UK PM interrogated under police caution, in a first
This is the first time in UK history a British Prime Minister is interviewed under police caution.
A copy of one of the official questionnaires sent to suspects of the partygate scandal revealed that insiders on 10 Downing Street are interrogated under police caution, and are asked if they have a "reasonable excuse" for their participation in gatherings during a national lockdown.
As an alternative to criminal prosecution, a police caution is rather a formal warning given by the police to individuals who have admitted guilt, but don't qualify for criminal prosecution. A person may refuse to admit guilt and reject the police caution, however, then they'd be subject to criminal prosecution.
Johnson has recently submitted his questionnaire to the Metropolitan police, possibly arguing that he had attended social events in a work capacity.
See this: A timeline of scandals: Boris Johnson partying
The police caution, in the copy of the document obtained by ITV, is written explicitly: “You do not have to say anything but it may harm your defence if you do not mention when questioned something which you subsequently rely on in court. Anything you do say may be given in evidence.”
“This is an embarrassment that for the first time in UK history we have a PM interviewed under police caution," said Angela Rayner, the deputy leader for the Labour party.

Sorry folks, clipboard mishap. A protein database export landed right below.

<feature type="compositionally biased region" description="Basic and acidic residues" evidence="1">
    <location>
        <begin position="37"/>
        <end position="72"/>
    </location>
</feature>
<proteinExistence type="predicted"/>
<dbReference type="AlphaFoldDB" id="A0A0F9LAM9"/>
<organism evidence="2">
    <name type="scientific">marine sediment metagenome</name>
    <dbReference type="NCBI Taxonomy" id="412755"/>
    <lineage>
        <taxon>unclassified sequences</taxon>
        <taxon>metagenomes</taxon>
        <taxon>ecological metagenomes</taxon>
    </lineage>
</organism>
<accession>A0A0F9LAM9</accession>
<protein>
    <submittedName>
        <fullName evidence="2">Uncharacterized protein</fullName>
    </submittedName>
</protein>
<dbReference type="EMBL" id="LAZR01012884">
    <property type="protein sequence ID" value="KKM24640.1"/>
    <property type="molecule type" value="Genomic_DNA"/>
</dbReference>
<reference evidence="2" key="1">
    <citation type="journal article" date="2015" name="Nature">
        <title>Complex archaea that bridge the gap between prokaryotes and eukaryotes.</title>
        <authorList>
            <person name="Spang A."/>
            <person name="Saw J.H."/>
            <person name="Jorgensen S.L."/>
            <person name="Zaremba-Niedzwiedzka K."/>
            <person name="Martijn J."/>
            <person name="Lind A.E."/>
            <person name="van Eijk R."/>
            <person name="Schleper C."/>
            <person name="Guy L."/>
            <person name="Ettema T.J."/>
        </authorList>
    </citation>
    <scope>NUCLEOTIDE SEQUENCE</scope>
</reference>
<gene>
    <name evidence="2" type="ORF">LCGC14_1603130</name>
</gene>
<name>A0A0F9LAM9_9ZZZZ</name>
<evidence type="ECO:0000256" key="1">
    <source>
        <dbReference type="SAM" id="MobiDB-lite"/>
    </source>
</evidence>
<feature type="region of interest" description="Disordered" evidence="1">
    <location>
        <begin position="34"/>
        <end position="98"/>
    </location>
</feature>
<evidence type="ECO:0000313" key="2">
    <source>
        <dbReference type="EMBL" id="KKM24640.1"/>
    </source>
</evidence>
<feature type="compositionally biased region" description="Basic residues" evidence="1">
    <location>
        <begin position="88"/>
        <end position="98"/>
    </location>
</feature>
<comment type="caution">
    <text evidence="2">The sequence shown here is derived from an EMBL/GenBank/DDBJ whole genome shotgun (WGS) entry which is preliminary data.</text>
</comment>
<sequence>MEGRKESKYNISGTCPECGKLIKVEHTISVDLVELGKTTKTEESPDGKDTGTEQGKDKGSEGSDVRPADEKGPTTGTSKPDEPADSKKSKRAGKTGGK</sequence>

“What was the purpose of your participation in that gathering?” and “Did you interact with, or undertake any activity with, other persons present at the gathering. If yes, please provide details" were also questions in the document, in addition to a confirmation of attendance at specific events.
The questionnaire offers recipients a "lawful exception" or "reasonable excuse" for attending, for which Johnson hired a lawyer for his responses.
The Met is still sending the questionnaires to some officials, and is deciding on whether or not to impose fixed penalty notices for breaking the rules.
The Met is looking into the participation in 12 social events, many of which Johnson has attended. The decision to investigate was especially triggered after the release of the Sue Gray report, which is yet to be fully published after the police finish their work.
Johnson's allies have defended Johnson and given him justification for his attending of events. However, the effects are impending.
If Johnson were to take a fixed penalty notice for rules he himself drew up and broke, then this will bring more letters asking for a vote of no confidence. If 54 of those letters are sent to Graham Brady, the chair of the 1922 Committee, his premiership is likely to be over.